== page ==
Thursday, May 13, 2004

Book Review: Sinister Pig by Tony Hillerman

There's always a conundrum involved with picking up the next volume in a series that one has grown to love knowing it's likely to be a disappointment. In the case of Sinister Pig, one is left with the sort of feeling that, I suppose, fans of Friends might've felt after the last episode.

I don't know that this is the last of the Chee-Leaphorn books, and honestly, I hope it isn't. For one thing, I think Chee and Leaphorn need a grand philosophical send-off, and this book is more along the lines of 'happy endings for everybody'. Warning: spoilers follow, but if you've been reading the series, you know in your heart of hearts what's there already.

Along the way, it's a little sad to report Hillerman just sort of breezes through the motions. I don't think if this were a first MS it would've had a second reading from an editor. The "mystery" is easily solved, and isn't anything particularly interesting. In order to further his schtick along, Hillerman has to change the jobs of not one but two of his characters, sending Bernie Manuelito down to the US-Mexican border as part of the US Border Patrol and Cowboy Dashee (for reasons never explained) is no longer a deputy sherriff but an enforcement agent for the Bureau of Land Management.

There's all sorts of potential in the basic outline, but it's fleshed out to the approximate extent that a screen treatment might be. As I was zipping through this, for some reason I envisioned the best version of this work as a movie directed by Steven Soderbergh, along the lines of The Limey. A film director, for instance, might eliminate all the living room set pieces - Leaphorn leaves his couch and coffee pot only long enough to rummage in the garage.

Perhaps more problematic is the introduction of a cartoon villain, all the way from the cesspool of corruption, Washington, DC, who gets what we used to call 'Hawaiian Capital Punishment'. (The origin of this phrase: Hawaii 5-0. Back in the days of the TV series, Hawaii had no capital punishment, and a very large number of the episodes ended in a murderer being brought to justice by being shot by Steve McGarrett or one of his minions -- justice done in the old west style without the messy issue of the judicial system coming into play.)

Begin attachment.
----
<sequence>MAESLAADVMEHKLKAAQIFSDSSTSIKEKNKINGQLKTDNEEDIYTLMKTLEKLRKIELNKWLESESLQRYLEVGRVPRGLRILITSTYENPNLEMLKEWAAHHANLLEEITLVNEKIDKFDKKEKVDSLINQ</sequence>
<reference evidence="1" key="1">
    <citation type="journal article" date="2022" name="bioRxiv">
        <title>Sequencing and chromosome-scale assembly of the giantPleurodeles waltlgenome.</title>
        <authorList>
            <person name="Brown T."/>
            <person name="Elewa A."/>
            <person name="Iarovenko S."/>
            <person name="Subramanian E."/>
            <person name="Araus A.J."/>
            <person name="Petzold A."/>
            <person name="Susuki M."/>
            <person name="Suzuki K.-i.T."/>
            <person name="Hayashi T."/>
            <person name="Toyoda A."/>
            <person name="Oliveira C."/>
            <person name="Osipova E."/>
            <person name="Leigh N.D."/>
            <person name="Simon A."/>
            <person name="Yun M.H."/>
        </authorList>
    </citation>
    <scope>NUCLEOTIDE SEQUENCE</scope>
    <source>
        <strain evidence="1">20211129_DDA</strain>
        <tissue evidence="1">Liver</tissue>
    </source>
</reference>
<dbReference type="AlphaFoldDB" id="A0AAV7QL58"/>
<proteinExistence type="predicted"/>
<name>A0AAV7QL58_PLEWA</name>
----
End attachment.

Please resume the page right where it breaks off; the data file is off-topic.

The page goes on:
The action doesn't have much at all to do with the four corners area, traditional native american culture, or the tension between the idea of a 'reservation' of traditional language and culture and the modern world which underlies so much of the best parts of the Chee-Leaphorn series.

So, the happy ending, of course, is: Leaphorn is apparently content with his relationship with Louisa; Chee and Bernie finally get together, and we know they're going to settle in the exact place where Chee's had his trailer all these years, content in traditionalism, but with a real house instead. Somewhat disappointingly, despite Hillerman's attempts to set up Bernie as capable and independent, the deus ex machina which brings them together is Chee and Cowboy Dashee coming to Bernie's timely rescue and Bernie forsaking a future law enforcement career.

In terms of sketching out the future obituaries of the characters, this at least seemingly settles the main characters' conflicts in a way which is settling to their souls. Leaphorn and Chee, representing two ends of the spectrum in terms of their beliefs in the old ways of their culture, are seemingly reconciled, or their differences are buried.

If I were writing the next book in the series, here's how I'd go about it. Hillerman should take as much time as he needs to flesh out his finale, if ever there will be one, from Sinister Pig's few hundred scant pages to whatever the text will bear. Chee needs some sort of final, ultimate crisis to reconcile his belief in traditionalism and his need to be part of the hierarchical apparatus of law enforcement; something focussed on the essential aspects of justice and what it means to be part of a culture. It should put him up in vital opposition to Leaphorn, and maybe the author can even kill off the Legendary Lieutenant to further things along. Chee could even be solving Leaphorn's murder, using his notes and effects to do so, to provide a nice retrospective of Leaphorn's career. But it's got to be something that gets to the heart of where the Navajo people are in the early 21st century: that looks forward to where they might be, surrounded by the Belagana, in a hundred or a thousand years. These are the sorts of things we look to our elders to prophesy, and what I'm hoping Mr. Hillerman will produce as a coda to this wonderful series.

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